Do you think your parents experiences accurately describe the American Dream?

Unlike other immigrants, my mom was able to come and fall back on an American. She was able to come here and my dad had a house and was able to provide enough money for the both of them and for her to go to college. She didn’t come here with a dollar in her pocket and with nothing. She had help from other Americans to get to the point she is today. I don’t think she would’ve achieved it without them. I guess you could say she achieved the “American dream” because she is successful and was able to create a new life and better life then in her home country but I think it’s because she had Americans to help her.

Do you think they had equal opportunity here as other citizens?

No. People assume with her thick accent and hard of hearing that she’s incompetitant but she’s not. She’s probably the smartest person I know but she doesn’t know how to communicate it in english as well as she can in russian. People just don’t seem to take the time to understand and move onto to someone else they can understand quicker.

Does your parents background affect what you believe being American is?

Yeah because i see how people treat my mom and that sometimes differs from the American ideals and that changes how i view our “fundamentals” and makes me question what is a true american because I see both sides of a true born American and an immigrant.

There is a similarity in that both interviewees acknowledge that their lives would not be quite as comfortable had they been born in their parents home countries. Maria says that she’d have less privileges and that she would probably be living in a very small apartment. Amena states she might not even be alive due to how difficult life can be in Kuwait. My parents were both born in Albania, a place I have visited many times. I’ve visited my mom’s childhood home, her sister still lives there, it’s hard for them over there, the neighborhood is very poor, they only have hot water at certain times, they don’t have air conditioning, they have to use the bus everywhere and walk the rest of the way. My mom sends things as often as she can for them, and although I wasn’t raised in the most privileged setting I know that that could be my life as well had my parents not come here and had I been born in Albania like them and like so many of my cousins.

In both cases and in my own personal case being a first generation American also affected what our ideas of being an American is. In each case knowing the experiences of our parents has affected how we view other Americans and what it is to live here. Both interviewees mention how the treatment of their immigrant parents in the past has had an influence on how they view being and American. The mistreatment of their parents can rouse up, like for example in Amena’s case, feelings of anger towards other Americans and a sense of hyper awareness to the social climate in the country which Maria could also attest to having, as people’s preconceived notions of her mother due to her accent leads her to question what a true American is if these people are acting so out of line with so called “American Ideals”.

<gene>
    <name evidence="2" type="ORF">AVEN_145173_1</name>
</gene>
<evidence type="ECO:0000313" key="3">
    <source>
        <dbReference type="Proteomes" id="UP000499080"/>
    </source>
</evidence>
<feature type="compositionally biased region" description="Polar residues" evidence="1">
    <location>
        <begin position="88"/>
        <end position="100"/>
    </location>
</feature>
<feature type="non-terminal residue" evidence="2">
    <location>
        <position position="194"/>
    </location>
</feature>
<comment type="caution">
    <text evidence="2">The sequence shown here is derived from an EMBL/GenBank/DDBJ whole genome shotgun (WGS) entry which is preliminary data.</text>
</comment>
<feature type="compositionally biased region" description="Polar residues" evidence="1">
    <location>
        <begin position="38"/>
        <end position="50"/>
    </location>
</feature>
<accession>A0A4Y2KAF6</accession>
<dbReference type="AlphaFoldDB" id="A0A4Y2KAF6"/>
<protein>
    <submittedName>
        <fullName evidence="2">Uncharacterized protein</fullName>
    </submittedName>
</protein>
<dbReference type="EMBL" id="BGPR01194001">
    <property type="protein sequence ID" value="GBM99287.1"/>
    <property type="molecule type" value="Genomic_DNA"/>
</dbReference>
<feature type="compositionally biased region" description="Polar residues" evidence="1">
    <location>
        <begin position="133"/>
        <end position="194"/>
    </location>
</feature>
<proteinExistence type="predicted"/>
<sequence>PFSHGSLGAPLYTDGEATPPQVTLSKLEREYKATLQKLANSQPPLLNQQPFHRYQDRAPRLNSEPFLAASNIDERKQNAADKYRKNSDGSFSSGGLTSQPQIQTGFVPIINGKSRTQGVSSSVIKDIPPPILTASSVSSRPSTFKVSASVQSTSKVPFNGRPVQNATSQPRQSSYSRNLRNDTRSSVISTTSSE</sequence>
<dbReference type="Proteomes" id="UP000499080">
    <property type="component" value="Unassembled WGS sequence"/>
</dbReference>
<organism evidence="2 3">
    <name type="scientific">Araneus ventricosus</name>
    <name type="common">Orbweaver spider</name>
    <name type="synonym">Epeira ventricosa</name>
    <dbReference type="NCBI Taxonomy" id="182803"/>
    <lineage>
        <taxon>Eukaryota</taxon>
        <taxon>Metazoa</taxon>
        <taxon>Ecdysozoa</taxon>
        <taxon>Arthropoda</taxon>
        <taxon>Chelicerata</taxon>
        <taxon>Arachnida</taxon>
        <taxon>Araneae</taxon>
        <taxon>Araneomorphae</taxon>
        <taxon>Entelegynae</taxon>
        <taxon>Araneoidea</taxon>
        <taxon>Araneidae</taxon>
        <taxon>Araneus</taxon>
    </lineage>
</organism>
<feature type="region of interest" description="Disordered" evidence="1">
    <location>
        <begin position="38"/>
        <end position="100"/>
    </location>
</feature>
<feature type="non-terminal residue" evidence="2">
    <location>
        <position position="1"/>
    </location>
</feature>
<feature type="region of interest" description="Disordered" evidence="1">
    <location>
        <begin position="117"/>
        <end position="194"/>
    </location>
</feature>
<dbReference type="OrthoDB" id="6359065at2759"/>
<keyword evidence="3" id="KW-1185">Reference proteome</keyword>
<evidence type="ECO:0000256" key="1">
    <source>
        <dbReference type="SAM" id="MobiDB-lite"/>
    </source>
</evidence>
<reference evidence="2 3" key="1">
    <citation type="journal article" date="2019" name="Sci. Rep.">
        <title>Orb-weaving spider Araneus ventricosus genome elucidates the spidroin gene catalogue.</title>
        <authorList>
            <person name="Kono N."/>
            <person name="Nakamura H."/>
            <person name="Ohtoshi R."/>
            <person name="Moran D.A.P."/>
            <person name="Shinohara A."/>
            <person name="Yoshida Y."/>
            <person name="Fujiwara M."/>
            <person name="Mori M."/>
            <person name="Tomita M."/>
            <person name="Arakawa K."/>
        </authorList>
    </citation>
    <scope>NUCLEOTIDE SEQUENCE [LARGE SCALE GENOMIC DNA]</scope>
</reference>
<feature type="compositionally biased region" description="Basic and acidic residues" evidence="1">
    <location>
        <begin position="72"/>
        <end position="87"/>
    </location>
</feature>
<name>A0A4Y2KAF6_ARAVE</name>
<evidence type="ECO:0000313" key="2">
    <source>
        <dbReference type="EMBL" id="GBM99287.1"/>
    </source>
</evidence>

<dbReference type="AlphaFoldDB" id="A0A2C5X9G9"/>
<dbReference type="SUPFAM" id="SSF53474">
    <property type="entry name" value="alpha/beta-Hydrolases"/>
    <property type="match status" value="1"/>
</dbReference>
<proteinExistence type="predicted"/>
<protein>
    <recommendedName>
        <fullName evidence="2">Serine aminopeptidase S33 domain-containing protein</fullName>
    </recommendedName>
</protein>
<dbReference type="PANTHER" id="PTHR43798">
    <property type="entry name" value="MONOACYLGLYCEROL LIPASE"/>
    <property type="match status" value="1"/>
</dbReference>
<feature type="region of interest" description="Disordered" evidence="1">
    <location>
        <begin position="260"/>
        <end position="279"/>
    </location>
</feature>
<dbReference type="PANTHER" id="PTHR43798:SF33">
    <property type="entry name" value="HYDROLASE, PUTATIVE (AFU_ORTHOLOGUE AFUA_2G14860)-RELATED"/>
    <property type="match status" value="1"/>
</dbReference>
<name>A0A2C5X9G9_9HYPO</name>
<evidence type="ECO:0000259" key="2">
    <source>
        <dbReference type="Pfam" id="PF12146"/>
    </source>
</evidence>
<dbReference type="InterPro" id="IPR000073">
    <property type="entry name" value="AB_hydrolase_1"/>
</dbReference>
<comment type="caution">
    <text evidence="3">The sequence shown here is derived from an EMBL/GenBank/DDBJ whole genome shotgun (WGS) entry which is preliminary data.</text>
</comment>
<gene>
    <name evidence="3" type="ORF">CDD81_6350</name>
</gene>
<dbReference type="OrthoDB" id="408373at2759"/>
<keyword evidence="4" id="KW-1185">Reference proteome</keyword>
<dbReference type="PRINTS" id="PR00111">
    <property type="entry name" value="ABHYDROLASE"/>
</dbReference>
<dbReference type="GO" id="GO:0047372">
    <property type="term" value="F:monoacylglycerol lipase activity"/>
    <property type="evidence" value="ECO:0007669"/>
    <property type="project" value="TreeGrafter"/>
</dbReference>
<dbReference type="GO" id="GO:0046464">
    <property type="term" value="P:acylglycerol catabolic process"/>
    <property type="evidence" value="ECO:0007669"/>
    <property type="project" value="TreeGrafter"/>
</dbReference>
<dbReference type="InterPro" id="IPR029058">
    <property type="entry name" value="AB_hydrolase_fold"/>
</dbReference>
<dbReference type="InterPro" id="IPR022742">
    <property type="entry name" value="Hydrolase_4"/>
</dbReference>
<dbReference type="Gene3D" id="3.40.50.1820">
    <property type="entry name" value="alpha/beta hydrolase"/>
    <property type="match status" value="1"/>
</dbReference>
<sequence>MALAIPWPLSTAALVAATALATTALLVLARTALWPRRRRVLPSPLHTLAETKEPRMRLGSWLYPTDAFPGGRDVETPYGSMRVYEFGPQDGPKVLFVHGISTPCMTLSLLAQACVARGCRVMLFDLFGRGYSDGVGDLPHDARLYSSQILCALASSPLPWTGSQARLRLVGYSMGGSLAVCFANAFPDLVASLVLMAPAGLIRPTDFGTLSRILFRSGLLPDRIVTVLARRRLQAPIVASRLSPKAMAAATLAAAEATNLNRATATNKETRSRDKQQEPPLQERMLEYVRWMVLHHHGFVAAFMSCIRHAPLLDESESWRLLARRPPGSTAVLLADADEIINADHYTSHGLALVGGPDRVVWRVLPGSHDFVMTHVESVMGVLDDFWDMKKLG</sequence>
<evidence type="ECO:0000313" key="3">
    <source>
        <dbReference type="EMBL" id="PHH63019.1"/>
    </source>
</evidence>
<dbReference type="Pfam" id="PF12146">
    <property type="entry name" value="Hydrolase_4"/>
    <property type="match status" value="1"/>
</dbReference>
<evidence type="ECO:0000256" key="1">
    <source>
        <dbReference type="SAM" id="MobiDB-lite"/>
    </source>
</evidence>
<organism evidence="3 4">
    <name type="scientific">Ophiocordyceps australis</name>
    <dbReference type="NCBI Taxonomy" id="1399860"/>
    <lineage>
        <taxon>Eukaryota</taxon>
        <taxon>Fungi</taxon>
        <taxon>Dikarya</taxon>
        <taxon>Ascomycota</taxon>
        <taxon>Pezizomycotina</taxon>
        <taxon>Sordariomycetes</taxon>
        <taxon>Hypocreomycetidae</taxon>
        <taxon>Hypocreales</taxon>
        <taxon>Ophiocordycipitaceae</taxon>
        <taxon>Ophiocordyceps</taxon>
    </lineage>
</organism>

In the end it is not a matter of singularity, you can still recognize your privileges being a thorough bred American and there are many things that can affect your views on what it means to be such. The idea is that as first generations, kids will have similar views on how privileged their lives are here compared to their parents homes and similar views on what it means to be an American, shown by how both interviewees referenced the treatment of their parents in their respective responses. As a child of an immigrant, to be born here was to not only be able to see past America’s almost fantasy “American Dream” mirage held up on a pedestal by many as a cut and dry truth and into the ugliness that is the mistreatment and inequality that we have the ability to harbor, as was shown for example in our most recent election in which Mexican immigrants were heavily demonized by a presidential candidate and his supporters, but also to understand that I could have been born in far worse conditions, with far less opportunities, and far less privileges. What I believe it means to be an American is to acknowledge these both as truths in our nation and to not just paint it one way or the other, ideas like this or in a similar fashion are corroborated by those interviewed for this project , and I believe similar views are held by others like me.

Published on Jun 9, 2018